“Social media radically changes the way we consume and experience art – we can engage with it in new ways, we can “own” it in a different way, and we can even reshape it and make it new somehow. Make it ours, make it personal.”
What inspired you to start @artgarments?
When I started @ArtGarments, I was fascinated by how close I could get to the paintings. It was suddenly no longer taboo to touch my nose to a painting and stare at it for my heart’s content, or to study its details. There was none of the hushed reverence and self-consciousness of being in a public “art space” or museum, no danger of stepping too close. I could get as close as I wanted and stare as long as I wanted. All these liberties with “Art” were what initially drove the account. And it still does.
It also brought art into the private space of my home, my laptop, my phone. I can coexist privately with a Boticelli, which is something fresh, new, and exciting, or at least was when I started the account five or six years ago.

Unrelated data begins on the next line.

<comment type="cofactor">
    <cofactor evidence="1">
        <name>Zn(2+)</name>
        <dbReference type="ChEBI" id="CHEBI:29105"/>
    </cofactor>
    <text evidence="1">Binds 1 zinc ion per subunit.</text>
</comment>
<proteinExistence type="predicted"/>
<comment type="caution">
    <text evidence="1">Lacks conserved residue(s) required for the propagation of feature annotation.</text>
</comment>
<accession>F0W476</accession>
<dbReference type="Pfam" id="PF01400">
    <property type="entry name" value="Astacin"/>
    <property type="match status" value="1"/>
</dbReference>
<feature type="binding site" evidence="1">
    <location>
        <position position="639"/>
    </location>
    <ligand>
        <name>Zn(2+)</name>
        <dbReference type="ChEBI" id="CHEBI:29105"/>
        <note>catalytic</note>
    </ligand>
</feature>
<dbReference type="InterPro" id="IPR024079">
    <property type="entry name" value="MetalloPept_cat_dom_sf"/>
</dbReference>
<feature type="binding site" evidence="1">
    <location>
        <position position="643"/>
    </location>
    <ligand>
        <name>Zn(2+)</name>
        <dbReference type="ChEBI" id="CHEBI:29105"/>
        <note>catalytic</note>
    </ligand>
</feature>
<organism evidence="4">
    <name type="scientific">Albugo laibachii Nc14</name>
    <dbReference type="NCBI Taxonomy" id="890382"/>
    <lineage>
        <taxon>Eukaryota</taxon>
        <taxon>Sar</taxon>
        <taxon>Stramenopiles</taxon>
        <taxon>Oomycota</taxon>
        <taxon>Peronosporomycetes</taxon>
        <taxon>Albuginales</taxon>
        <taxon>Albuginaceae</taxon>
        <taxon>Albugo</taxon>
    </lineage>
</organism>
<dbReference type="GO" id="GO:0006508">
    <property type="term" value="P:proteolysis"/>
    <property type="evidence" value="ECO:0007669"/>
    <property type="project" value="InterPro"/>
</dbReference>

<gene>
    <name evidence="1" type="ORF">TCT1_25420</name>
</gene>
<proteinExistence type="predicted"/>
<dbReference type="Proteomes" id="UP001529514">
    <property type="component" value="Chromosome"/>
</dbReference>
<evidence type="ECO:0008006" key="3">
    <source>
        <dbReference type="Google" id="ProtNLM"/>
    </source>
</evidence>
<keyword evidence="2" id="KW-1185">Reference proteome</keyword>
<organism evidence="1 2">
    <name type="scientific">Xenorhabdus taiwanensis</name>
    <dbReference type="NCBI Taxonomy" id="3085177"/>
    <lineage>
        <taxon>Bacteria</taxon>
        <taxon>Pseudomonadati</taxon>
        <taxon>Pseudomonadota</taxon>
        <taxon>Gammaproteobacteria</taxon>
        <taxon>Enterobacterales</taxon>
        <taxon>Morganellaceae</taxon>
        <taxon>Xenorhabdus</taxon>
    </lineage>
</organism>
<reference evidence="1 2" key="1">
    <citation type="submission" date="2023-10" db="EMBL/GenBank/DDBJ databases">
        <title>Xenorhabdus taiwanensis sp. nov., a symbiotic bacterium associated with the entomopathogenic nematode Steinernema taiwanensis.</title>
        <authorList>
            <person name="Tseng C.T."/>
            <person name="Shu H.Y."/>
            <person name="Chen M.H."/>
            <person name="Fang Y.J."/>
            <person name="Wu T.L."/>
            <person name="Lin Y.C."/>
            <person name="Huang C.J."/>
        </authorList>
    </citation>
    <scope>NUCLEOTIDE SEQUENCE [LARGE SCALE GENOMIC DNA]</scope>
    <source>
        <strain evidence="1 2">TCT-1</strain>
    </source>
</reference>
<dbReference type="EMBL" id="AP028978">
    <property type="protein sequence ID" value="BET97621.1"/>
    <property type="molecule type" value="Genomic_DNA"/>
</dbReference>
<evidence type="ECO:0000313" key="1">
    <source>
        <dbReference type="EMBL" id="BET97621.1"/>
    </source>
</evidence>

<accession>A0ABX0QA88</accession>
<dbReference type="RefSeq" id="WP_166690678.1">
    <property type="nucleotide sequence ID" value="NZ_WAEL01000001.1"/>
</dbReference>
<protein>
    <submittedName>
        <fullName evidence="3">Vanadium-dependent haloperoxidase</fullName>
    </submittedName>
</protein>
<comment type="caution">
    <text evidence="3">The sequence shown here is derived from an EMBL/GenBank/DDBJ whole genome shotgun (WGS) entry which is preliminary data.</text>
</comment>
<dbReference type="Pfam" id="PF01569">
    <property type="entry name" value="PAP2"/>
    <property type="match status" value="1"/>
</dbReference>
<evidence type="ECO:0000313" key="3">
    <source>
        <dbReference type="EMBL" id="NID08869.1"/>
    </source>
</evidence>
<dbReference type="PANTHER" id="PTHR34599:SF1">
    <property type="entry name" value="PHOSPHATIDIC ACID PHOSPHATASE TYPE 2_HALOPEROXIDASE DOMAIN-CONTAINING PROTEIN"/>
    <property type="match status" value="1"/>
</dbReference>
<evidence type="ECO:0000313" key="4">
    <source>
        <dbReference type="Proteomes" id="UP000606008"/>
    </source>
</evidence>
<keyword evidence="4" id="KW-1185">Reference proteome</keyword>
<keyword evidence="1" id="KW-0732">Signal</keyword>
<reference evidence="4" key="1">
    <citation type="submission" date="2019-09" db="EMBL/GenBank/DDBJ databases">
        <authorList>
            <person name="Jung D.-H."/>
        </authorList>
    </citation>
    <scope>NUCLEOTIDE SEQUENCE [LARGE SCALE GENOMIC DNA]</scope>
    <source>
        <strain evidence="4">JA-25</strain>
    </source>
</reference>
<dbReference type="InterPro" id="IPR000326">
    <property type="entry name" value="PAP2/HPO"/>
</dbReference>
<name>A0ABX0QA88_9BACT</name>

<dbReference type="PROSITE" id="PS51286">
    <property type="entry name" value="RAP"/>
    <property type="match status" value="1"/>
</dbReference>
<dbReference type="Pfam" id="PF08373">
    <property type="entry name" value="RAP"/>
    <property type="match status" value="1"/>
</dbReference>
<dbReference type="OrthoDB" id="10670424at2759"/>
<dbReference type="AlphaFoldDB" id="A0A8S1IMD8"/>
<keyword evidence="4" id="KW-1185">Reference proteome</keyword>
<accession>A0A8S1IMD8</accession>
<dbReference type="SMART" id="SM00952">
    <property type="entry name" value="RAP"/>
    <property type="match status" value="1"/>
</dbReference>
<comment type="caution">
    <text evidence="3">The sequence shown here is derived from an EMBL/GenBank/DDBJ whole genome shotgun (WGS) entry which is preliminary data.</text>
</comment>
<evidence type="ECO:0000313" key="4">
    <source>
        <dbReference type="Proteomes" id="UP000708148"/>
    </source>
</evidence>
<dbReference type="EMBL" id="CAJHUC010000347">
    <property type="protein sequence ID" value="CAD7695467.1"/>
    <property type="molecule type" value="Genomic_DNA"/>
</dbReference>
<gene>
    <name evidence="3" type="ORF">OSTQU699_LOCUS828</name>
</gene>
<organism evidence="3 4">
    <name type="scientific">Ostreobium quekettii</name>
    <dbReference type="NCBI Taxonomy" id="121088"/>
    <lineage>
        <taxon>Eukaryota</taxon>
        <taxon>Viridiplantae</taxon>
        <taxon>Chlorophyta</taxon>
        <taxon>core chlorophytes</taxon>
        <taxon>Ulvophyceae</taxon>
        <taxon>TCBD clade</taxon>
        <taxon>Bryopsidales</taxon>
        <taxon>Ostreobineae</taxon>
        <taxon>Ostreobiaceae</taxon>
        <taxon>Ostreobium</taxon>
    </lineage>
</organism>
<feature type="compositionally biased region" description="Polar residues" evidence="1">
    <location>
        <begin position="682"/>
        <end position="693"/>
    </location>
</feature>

Social media radically changes the way we consume and experience art – we can engage with it in new ways, we can “own” it in a different way, and we can even reshape it and make it new somehow. Make it ours, make it personal.
What else inspires you?
I’m always a student. I’m always curious. I like niche accounts, accounts that show variations on a theme. I love accounts that teach me something I didn’t know, or that show me something I can’t find or didn’t know existed.
I love Alice Rawsthorn‘s account for schooling me. She works around weekly themes and her account is visually stimulating and informative. I get bits of information at a time, a serialized lesson in the world of design. Kate Strasdin’s account is another one I look forward to and learn from.
What kind of material do you look for?
I like collections. The account is just a visual collection of items. I look for details that surprise, delight, or shock. I’m fascinated by changing fashion trends – recently I posted a series of closeups of miniature portraits worn as bracelets. These were really popular and fashionable but no longer are. I like to hunt for interesting details.
“It’s fascinating to imagine how things were made – by hand and with care.”